The heat was stifling in Nanning and I had trouble finding my hostel. I was pouring sweat when I finally found the small stuffy building. While checking in I started chatting with another traveller who was also on his way to Vietnam. I was surprised to hear that he was not only a Calgarian but had also been living in China for the last year. I told him I was teaching in the north of China in a small city called Yantai. The city seemed to ring a bell. His face straightened and he looked me dead in the eye when he asked if I knew a girl named Amanda Hillestad. It just so happened that I was talking to Amanda's ex-boyfriend. I couldn't believe the coincidence considering him and Amanda had not communicated in months. I literally said goodbye to Amanda in the morning in Shanghai and met her ex-boyfriend randomly in a completely different part of the country that night. It was unbelievable. We grabbed a few beers that night and chatted about life in China. My visa was ready the next morning so I gathered my things and caught the bus to Hanoi to meet my mom. It was a comfortable ride through a beautiful limestone landscape. The Chinese family sitting next to me were wearing matching sponge bob square pants t-shirts but were giggling at me as if I was the one who looked ridiculous. I took the chance to practice my mandarin with the kids.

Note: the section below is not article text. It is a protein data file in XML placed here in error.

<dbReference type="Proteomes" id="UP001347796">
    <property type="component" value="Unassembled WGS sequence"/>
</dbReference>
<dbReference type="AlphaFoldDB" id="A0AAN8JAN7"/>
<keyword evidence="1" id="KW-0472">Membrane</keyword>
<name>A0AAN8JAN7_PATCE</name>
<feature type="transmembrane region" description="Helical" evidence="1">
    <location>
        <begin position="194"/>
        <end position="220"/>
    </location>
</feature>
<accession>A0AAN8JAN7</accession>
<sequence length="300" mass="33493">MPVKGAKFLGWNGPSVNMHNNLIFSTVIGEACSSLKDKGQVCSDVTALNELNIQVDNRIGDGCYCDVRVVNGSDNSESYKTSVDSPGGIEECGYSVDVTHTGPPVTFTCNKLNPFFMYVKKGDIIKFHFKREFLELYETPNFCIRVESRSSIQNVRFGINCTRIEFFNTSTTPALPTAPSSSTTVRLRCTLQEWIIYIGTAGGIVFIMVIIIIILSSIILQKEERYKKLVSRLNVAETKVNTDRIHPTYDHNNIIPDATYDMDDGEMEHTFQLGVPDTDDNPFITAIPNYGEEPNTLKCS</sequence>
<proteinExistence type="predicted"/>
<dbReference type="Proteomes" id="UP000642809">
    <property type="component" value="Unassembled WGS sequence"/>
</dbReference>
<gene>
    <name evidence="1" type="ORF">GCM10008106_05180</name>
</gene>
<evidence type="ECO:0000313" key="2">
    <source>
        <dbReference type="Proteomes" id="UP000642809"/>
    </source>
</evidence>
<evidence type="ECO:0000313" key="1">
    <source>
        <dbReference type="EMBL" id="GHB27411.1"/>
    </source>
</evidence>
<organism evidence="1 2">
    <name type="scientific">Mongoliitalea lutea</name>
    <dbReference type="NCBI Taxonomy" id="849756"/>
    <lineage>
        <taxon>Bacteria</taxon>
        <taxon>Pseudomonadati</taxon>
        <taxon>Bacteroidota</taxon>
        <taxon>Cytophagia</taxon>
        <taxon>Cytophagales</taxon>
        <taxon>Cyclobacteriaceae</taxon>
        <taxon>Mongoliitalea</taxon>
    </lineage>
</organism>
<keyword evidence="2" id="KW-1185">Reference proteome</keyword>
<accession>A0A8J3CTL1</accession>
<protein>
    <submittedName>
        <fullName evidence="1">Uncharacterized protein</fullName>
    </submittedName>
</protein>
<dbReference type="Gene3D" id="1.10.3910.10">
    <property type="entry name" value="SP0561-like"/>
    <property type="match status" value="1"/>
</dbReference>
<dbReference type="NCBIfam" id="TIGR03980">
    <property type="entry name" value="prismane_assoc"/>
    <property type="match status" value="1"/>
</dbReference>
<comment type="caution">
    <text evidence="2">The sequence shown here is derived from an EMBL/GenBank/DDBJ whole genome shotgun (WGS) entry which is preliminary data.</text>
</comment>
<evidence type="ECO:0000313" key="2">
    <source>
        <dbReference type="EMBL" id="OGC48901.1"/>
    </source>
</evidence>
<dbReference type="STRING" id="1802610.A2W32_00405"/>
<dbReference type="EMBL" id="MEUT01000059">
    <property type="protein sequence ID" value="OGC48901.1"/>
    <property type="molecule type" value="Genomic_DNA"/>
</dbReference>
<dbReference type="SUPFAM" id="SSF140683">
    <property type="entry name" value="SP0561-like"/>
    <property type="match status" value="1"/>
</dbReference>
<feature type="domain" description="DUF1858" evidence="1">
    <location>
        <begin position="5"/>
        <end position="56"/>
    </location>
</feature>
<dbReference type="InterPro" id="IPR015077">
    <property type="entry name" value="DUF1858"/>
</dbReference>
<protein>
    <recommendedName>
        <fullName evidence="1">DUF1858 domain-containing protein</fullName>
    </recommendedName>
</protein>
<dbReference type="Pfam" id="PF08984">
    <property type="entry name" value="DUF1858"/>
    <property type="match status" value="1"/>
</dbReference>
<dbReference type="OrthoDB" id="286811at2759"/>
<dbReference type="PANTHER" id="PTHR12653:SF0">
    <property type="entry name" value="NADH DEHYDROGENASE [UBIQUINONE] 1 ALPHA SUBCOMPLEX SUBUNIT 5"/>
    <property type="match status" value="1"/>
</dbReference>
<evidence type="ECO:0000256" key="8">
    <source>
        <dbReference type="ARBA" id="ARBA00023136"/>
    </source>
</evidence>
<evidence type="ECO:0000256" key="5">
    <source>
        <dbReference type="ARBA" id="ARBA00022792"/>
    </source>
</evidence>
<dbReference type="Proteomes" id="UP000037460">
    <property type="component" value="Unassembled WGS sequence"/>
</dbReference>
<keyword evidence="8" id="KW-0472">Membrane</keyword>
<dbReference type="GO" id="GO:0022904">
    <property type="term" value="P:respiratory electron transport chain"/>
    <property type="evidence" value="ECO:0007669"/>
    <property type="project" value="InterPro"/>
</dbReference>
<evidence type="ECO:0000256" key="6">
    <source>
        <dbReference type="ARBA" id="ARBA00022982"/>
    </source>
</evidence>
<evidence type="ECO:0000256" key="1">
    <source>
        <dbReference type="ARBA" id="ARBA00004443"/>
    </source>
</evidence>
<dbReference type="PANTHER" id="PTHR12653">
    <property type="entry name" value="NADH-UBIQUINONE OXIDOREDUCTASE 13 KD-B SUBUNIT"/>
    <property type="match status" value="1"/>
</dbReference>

Vietnam held many surprises for me. Since the Chinese had ruled the region for almost 1000 years, I expected the country to be quite similar to China. As I rode in the cab from Hanoi’s bus station to its old quarter, I was pleasantly surprised to see that Vietnam is a very unique place. Like the Chinese, the locals sit on the side of the road at tiny tables drinking tea and eating noodle soup, but like other of South East Asians, the Vietnamese are generally more laid back. The cities are full of rundown albeit colourful shacks but have a more cheerful atmosphere. That is until you step into the war history museums. I was most surprised to see how many western tourists have overrun the small nation. Since I had faced such difficulty in obtaining my visa, I assumed Vietnam would be more closed off to westerners. After living in a small Chinese city where I was hard pressed to find another white face outside of my school, it was certainly a shock arriving in the old quarter of Hanoi where it often felt as though there were more foreigners than Vietnamese. With that said, I quickly learned why Vietnam is such a popular travel destination.